re: 2001 gospel message

Bjoern Moeller (dj_mic20@yahoo.com)
Fri, 5 Nov 1999 01:11:29 -0800 (PST)

At 04:46 PM 11/04/1999 -0500,
ArvesonPT@nswccd.navy.mil wrote:

>My interpretation: Dave took a long time, trying to
save himself,
>trying to escape death by means of technology, proud
of his
>victory in even overcoming the murderous HAL. But
when he is
>imprisoned alone within himself, after an extended
period of time,
>he comes to the end of himself. On his deathbed, he
finally
>gives in and submits to the will of the Power that is
greater than
>him. Immediately the heavenly gate is opened, the
key having
>been found. Dave is reborn in a new creation.
>
>(Go back and see the film, and check out my
interpretation for
>yourself).
>
>Now, do you think Kubrick would have interpreted it
that way?
>
>Who is right?

I think that the only one who is right is Arthur C.
Clark. He was the
writer. All others who interpret it differently than
him have
misunderstood
or changed his intent. I don't know how Clark
interprets the story.
This
is no different than when I tell one of the people in
my group to do
such
and such, and they intepret it differently than what I
meant, there has
been a miscommunication. I may have spoken wrongly,
but they may have
decided to do something differently.
glenn

-------

I would like to comment on this, and now it is not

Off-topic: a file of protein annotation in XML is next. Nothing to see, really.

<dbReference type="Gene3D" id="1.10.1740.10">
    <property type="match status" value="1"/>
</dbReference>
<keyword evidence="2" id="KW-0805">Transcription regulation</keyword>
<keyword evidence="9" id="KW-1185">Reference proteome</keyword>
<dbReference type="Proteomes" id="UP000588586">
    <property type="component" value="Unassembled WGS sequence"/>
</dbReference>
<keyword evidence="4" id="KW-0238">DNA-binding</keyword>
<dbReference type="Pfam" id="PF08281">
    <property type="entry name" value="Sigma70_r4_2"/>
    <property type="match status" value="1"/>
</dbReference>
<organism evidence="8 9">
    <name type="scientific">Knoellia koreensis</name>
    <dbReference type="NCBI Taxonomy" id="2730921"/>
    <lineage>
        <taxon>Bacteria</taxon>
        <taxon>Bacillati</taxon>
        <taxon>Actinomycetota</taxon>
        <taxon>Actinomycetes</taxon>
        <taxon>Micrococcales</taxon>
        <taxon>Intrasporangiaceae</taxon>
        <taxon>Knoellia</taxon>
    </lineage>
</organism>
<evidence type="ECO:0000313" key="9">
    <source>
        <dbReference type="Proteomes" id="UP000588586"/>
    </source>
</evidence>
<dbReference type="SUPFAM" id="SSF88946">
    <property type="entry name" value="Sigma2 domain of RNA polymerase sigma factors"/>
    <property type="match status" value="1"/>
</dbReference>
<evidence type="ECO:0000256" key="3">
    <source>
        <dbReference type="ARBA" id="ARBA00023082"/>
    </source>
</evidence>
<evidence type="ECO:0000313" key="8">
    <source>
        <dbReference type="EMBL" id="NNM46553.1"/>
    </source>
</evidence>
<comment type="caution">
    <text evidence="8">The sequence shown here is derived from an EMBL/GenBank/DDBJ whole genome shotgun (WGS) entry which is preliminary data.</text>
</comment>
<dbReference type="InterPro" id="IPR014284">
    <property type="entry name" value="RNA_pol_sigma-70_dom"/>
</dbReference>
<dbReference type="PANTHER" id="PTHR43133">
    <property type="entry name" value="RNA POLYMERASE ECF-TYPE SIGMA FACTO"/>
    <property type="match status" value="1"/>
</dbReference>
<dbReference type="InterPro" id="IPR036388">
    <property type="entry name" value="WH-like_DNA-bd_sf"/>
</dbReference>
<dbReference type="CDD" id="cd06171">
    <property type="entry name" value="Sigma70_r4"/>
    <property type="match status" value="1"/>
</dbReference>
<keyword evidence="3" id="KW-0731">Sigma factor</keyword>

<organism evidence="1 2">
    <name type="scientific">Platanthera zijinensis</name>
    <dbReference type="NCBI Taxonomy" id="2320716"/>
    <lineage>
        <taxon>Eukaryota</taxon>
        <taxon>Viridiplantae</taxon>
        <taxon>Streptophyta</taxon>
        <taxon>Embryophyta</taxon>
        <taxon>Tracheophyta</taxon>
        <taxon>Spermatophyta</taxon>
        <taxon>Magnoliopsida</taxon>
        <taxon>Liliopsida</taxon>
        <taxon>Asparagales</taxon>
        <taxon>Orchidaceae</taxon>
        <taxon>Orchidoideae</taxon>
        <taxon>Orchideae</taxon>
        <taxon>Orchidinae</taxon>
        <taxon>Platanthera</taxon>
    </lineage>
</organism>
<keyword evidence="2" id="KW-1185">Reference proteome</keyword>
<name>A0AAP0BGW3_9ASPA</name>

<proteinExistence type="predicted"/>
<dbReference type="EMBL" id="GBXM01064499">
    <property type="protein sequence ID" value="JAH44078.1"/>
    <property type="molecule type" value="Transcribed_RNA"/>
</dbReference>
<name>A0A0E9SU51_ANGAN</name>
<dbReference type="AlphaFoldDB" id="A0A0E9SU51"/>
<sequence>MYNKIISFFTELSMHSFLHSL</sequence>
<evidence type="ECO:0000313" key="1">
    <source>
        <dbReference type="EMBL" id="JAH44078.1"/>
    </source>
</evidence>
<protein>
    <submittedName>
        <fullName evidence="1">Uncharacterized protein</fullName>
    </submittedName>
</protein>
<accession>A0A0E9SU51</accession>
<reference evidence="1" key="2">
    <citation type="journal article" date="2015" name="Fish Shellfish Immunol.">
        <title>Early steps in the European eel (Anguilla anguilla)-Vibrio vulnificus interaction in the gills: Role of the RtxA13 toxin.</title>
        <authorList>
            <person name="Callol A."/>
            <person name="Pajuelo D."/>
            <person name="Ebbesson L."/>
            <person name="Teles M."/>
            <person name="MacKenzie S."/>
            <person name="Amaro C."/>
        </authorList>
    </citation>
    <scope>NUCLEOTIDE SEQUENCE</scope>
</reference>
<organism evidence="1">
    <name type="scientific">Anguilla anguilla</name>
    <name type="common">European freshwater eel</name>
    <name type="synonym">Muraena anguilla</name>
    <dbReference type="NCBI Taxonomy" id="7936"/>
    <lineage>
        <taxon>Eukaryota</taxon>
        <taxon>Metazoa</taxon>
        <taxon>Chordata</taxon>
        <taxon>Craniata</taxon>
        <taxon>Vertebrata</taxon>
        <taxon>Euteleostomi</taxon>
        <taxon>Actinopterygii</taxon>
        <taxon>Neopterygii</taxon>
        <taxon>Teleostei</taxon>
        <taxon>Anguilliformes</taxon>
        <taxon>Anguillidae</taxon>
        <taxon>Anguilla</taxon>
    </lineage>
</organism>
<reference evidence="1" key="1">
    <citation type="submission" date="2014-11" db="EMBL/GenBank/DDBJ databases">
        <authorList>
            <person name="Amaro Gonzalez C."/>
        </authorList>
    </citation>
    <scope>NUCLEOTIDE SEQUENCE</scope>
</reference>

Glenn writing. I am a freshman on the asa-list, though
I have subscribed to and read it for a long time.

Who am I ? A danish student of philosophy, a christian
which experienced my first encounter with asa some
years ago, wen pursuing answers to difficult questions
my pastor could not answer.

I donīt think asa has provided all the answers either,
but at least now I am able to sort out the bad
answers, or the non-scientific maybe.

Back to Kubrick. Not that I have ever seen the movie
2001, but regarding Arvesonīs interpretation of the
last scene from it I believe he is entitled to do
that. The nature of interpretation allows the
interpretator to put his own bias into the text, in
this respect into the scene.

Naturally the author also put meaning into the scene,
but that should not prevent Arveson from reading these
images as symbolic of a new birth.

Both Kubrick and Clark should, if they are true makers
of art, allow this.

Again, this is a discussion on reading and
understanding a text, or really a visual text, and it
couldnīt be more diverse than the number of readers
and interpretators.

Unfortunately this discussion is the kind that never
ends, because each reader and author presses on his
right to have the best understanding of a text.

Then probably the debate will not end here neither.

From

Bjorn Moller

e-mail: dj_mic20@yahoo.com

=====

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